The pandemic created a newfound appreciation for our senses, not least because loss of taste and smell are well-documented Covid side effects. So now, dishes are elevated with big & bold flavours – sour, salt, spicy and umami; look out too for kokumi, the savoury sensation described as ‘the next umami’. Brands also play with the sense of smell, using scents to transport us to ‘happy places’. And let’s not forget the sense of touch! After being deprived of physical interaction for so long, we want to use our hands and play with our food. 

10. novel nostalgia

Sometimes we need to forget the world’s stresses, just for a moment, and feel like we’re kids again. Brands step up to the plate, with whimsical concepts and nostalgic experiences – arcade games, glow-in-the-dark designs, ice cream trucks and so on. And consumers seek out childhood favourites like s’mores, hot dogs, custard, jelly and ice cream floats – but this time round, with a gourmet and grown-up makeover. Think CBD-infused trifle, boozy slushies and homemade Pop-Tarts. Because indulging your inner child, doesn’t mean ignoring your gourmand side …

Source: TrendHubs predicted trends for 2022-2023 

Produced in a BRC Grade A, specialist “chip” manufacturer in an advanced factory in Belgium, the Fairway Assured French Fries range includes the six most popular cuts, from the 7mm shoestring to the chunky 18mm fries and the ever-popular 13mm fries.

The fries are produced from several “chipping” potato varieties, including Premier, Fontane, Innovator and the trusty Bintje. They are all blanched and pre-fried to deliver a crisp golden-brown outer with a softish white/yellow inner. Keep in a fridge in unopened bags and used within 4 days.


Fairway French Fries 7mm

Fairway French Fries 9mm (3/8”)

Fairway French Fries 11mm (7/16”)

Fairway French Fries 13mm (9/16”)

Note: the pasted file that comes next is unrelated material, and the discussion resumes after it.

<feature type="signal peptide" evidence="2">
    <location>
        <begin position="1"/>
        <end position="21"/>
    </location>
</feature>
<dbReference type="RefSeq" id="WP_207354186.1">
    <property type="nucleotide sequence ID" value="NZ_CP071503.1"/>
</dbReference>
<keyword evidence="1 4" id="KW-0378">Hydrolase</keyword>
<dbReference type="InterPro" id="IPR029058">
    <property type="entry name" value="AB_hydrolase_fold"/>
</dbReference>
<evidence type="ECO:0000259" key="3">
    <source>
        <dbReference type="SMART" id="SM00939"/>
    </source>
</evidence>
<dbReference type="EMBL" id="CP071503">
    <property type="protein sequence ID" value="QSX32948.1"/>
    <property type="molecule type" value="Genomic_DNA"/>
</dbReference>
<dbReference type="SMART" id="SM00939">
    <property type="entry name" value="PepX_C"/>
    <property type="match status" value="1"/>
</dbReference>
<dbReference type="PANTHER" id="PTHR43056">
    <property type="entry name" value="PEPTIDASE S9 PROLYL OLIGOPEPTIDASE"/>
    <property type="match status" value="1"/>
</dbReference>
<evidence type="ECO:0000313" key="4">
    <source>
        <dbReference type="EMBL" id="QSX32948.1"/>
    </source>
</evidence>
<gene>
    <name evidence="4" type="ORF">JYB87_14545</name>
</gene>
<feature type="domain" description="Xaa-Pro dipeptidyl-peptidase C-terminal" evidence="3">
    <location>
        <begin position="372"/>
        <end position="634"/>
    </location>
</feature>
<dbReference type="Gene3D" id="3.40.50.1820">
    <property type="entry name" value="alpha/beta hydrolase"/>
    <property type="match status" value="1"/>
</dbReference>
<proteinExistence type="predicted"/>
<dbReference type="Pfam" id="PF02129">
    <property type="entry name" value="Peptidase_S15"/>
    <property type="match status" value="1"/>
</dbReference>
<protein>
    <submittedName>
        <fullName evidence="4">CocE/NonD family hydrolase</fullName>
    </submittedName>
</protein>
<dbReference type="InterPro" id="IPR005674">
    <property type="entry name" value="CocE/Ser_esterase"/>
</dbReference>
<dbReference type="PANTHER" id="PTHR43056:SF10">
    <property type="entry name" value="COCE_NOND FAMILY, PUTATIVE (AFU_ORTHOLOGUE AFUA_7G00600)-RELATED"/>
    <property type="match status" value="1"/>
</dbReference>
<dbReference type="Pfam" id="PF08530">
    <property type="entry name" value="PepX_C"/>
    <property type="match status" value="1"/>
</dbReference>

Fairway French Fries Chunky (18x18mm)

Fairway French Fries Steakhouse (9x18mm)

See below a handy guide for caterers which highlights handling and frying guide for French fries.

Please see below a link to the letter announcing Mars’ withdrawal of foodservice ready-to-use sauces and rice from the end of this year.

View here

We have had several discussions with potential replacement suppliers for Mars products, including Unilever and Premier. Both have agreed to upweight their activity nationally and locally to capture some of this volume. Both offer additional rebate support but based on the size of the volume and business type, so please pick up with their local reps for more info on this.

We see an opportunity to re-instate a selection of lines under Fairway Assured Brand to give you an edlp when targeting cost sector and pubs running to tight budgets. Your main competitors all have ranges targeting these sectors, so it is important we offer a good quality, well priced solution for you.

We had already carried out some recipe work recently but have now asked 3 suppliers to tender. We have set a target date for benchmarking and reviewing commercials of 16th November and will look to introduce ranges as early as possible in the New Year.

These are the key lines taken by members from Mars with options already in place outside of the major brands:

  • THICK AND CHUNKY SALSA (already available from Shaws but looking to move into own brand)
  • SWEET THAI CHILLI (already available under FW Assured from AAK, but we will include in the review)
  • TEXAN BBQ (already available from AAK -Sticky BBQ, but will include in review)

Troy McKee Fairway
Purchasing Manager

Below was the top 10 selling lines throughout the Fairway group for the period November and December 2021. Data was taken from the ‘Sales Dashboard’ on Fairway Connect.

There are a number of Fairway Assured products which make up the top 10 and might be something for you to consider if you are selling a branded alternative.

The Food Price Index, compiled by the United Nations’ World Food Program (WFP), measures monthly changes in international food prices.

The FAO Food Price Index* (FFPI) averaged 135.9 points in October 2022, virtually unchanged from September, with the price indices of all the covered commodity groups, except cereals, down month-on-month. An upturn in the Cereal Price Index countered drops in the indices for vegetable oils, dairy, meat and sugar. With the latest updates, the FFPI has dropped 23.8 points (14.9 percent) from its peak in March this year, but remained 2.7 points (2.0 percent) above its value in the corresponding month last year.

Kindly forward comments and suggestions to:  richard@fairwayfoodservice.com